We urged investors in our previous update on Microsoft Corporation (NASDAQ: MSFT) stocks should be cautious adding to these levels, despite its strong summer rally to form its August highs.
However, the main bugbear with MSFT is no doubt its valuation. Despite falling from its November 2021 highs (down 32%), its valuation was unattractive at its August highs amid stronger macro headwinds. Additionally, Microsoft’s PC business could be further impacted by weak end demand from PC OEMs, compounded by tough comps and record inflation. The business environment has also become more cautious, with the sales cycle becoming more deliberate and stretching longer. Therefore, MSFT’s valuation multiples need to account for these headwinds accordingly to justify execution risks at least in the coming quarters.
Notably, MSFT returned to its June lows and retested its critical support zone. We have yet to discern a bullish reversal that could help further curb downside volatility. However, the opportunity for a reversal from here is still possible given the pace of the recent pullback.
We also infer that its valuation is more attractive now, which could support a bottoming process based on its June lows.
Therefore, we believe it is appropriate to revise our Hold to Buy rating and encourage investors to start layering.
MSFT Stock Is Fair, But Not Cheap
MSFT jumped to NTM’s EBITDA multiples that topped its 10-year average in November 2021. It notably settled in the area of two standard deviations above its average. As a result, one could even argue that MSFT was well overvalued at these levels. Moreover, these levels were so frothy that even CEO Satya Nadella managed to sell more than $285 million of his holdings in November 2021, while “long-term” investors held on. If Nadella was a stock picker, he succeeded with his timing to liquidate his huge inventory of MSFT stocks.
However, last year’s setbacks have pushed MSFT back closer to its 10-year average of 13.7x, but still not there. Nonetheless, we believe this area looks robust, as it has supported MSFT against further decline since 2018. Therefore, we postulate that the market has likely repriced MSFT, given the robustness of its cloud business.
Microsoft can withstand recession risks
We believe there is no doubt that no business can be immune to an impending recession caused by the Fed’s rapid rate hikes. Even Microsoft CCO Judson Althoff pointed this out at a recent conference in September. He added:
The economic environment is arguably the most uncertain we have seen in decades. [But], if you think about it on a macro level, customers are still trying to solve the same problems they were trying to solve before this economic crisis hit. And then, on top of that, cybercrime is on the rise. The bad guys don’t slow down. And so threats come from everywhere, even nation states, and preparing your business to be able to tackle those things is a very difficult thing. And so all of this happens on top of having to find a way to solve it while spending less money. (Goldman Sachs Communacopia + Technology Conference 2022)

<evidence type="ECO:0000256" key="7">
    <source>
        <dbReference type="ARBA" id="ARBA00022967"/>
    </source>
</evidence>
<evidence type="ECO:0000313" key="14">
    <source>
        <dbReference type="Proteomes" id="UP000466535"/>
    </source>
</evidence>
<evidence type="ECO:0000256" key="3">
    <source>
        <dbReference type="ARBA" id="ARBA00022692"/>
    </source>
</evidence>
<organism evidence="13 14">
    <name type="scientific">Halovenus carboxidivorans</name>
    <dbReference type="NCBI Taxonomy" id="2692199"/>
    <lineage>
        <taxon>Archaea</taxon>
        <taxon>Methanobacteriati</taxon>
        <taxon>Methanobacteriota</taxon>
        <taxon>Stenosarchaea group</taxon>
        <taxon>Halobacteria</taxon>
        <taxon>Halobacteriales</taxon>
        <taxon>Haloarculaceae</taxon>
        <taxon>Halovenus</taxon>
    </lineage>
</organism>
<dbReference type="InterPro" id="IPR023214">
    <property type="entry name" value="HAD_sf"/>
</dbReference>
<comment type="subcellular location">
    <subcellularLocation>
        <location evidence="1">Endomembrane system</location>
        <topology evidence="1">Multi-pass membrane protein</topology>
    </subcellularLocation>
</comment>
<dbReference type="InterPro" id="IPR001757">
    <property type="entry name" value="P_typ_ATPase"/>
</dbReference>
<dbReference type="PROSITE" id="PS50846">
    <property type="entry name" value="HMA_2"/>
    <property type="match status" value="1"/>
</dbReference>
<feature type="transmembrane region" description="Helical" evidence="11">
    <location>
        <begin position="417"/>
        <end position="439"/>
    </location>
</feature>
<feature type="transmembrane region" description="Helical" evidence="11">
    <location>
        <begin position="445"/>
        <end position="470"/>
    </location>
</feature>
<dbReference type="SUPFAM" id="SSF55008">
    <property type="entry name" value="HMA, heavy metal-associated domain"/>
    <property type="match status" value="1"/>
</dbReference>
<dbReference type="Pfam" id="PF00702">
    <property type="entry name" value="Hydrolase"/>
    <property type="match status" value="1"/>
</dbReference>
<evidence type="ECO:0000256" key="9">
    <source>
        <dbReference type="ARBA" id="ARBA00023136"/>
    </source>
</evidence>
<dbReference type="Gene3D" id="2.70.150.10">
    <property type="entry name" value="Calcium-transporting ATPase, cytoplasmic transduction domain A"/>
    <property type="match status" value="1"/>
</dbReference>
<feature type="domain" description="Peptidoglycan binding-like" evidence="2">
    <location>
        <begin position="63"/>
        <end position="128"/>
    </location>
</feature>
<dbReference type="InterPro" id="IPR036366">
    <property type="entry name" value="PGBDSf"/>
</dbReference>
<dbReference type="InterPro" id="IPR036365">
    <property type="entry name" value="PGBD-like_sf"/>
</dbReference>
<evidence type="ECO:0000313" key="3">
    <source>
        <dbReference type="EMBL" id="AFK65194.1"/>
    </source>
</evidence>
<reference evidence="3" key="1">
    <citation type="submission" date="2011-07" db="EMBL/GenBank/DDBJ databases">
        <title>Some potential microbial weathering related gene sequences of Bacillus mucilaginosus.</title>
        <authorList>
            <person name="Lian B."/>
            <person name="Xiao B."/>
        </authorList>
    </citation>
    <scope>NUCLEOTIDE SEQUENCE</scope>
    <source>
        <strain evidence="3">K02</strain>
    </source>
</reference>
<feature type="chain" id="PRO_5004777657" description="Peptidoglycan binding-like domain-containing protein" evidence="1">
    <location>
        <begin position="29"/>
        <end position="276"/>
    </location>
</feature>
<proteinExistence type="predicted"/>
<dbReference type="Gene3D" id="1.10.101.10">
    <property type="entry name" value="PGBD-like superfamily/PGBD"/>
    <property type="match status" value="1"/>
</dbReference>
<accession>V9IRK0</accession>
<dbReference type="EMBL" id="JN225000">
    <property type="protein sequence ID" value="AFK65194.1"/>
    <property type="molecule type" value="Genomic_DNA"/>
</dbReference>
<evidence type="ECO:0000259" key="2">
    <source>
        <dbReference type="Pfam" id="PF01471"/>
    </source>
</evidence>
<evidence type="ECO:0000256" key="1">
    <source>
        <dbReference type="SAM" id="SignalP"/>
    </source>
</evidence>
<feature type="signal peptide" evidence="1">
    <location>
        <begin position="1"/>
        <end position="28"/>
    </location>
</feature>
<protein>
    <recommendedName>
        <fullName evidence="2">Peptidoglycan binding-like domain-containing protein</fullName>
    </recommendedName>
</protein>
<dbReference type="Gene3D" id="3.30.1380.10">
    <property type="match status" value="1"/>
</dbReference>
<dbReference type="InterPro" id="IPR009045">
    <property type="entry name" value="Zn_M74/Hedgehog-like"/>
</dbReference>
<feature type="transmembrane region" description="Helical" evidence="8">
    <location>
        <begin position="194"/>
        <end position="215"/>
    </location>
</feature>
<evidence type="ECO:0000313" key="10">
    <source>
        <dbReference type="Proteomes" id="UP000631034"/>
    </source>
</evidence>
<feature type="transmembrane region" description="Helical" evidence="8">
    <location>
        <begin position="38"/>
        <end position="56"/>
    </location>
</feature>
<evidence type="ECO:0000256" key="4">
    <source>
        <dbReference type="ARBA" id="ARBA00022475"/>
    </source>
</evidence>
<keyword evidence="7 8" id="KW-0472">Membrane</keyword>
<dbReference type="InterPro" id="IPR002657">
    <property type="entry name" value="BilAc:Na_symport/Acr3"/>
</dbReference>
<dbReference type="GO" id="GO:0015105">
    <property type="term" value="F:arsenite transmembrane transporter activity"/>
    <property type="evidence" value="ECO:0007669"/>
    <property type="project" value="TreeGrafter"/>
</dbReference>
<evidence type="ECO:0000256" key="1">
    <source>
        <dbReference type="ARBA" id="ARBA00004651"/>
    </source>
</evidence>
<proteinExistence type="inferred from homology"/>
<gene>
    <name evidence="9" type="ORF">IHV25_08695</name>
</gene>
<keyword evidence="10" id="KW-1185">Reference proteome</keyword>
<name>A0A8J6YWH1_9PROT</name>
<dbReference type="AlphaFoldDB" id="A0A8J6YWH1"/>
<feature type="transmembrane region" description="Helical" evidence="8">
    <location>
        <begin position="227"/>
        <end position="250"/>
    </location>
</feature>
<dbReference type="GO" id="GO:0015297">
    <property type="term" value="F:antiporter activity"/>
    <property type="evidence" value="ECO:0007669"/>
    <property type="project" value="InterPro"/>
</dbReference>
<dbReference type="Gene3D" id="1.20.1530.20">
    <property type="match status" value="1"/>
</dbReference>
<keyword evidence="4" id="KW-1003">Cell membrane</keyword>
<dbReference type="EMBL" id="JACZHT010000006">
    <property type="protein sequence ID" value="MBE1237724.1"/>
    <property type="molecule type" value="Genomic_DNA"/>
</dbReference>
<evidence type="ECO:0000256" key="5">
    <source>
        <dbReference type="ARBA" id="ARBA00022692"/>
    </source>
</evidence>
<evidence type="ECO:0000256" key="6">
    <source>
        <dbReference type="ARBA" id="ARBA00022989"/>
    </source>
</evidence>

Therefore, we think it’s pretty clear that the company remains confident in its secular opportunities throughout the cycle, given Microsoft’s scale, technology leadership, and integration capabilities. As a result, investors shouldn’t underestimate Microsoft’s competitive fluke in an economic downturn, given its age-old drivers.
As discussed above, we believe the (very bullish) consensus estimates are credible, as the Street forecasts a further acceleration in Microsoft’s revenue growth and Adjusted EBIT from 2023. Therefore, Microsoft shouldn’t suffer a cyclical hangover from the impending recession that could hurt economically sensitive industries more significantly.
Nevertheless, the strong digestion of its PC business should continue to put additional pressure on its performance in the short term. However, Microsoft’s robust cloud business should help mitigate the weakness, although investors should expect a slowdown in the coming quarters.
We assessed that the market likely anticipated these challenges, coupled with harder-to-manage comps, as it beat MSFT over the past year. Moreover, the market understood that Microsoft could not maintain its maximum valuations because its growth could slow.
Is the MSFT stock a buy, sell or hold?
MSFT remains in a medium-term downtrend, with its recent August highs forming its near-term resistance zone. However, investors should note that MSFT’s long-term uptrend bias remains intact. Therefore, investors should assess whether they expect its June lows to hold solidly, despite the recent significant pullback.
Our assessment indicates that the fall from its August highs is emblematic of a rapid plunge to force capitulation over the past five to six weeks. Therefore, we expect to find robust buying support at current levels which may help prevent further declines in selling. However, we must warn that we have yet to see a bullish reversal. Therefore, if you decide to add an exhibit, it might be premature.
More conservative investors may consider waiting for a validated bullish reversal over the next few weeks or waiting for a sustained bottoming process. However, we are confident that its valuation has improved adequately in fair value areas for investors to start layering.
As such, we are revising our rating on MSFT shares of Hold to Buy.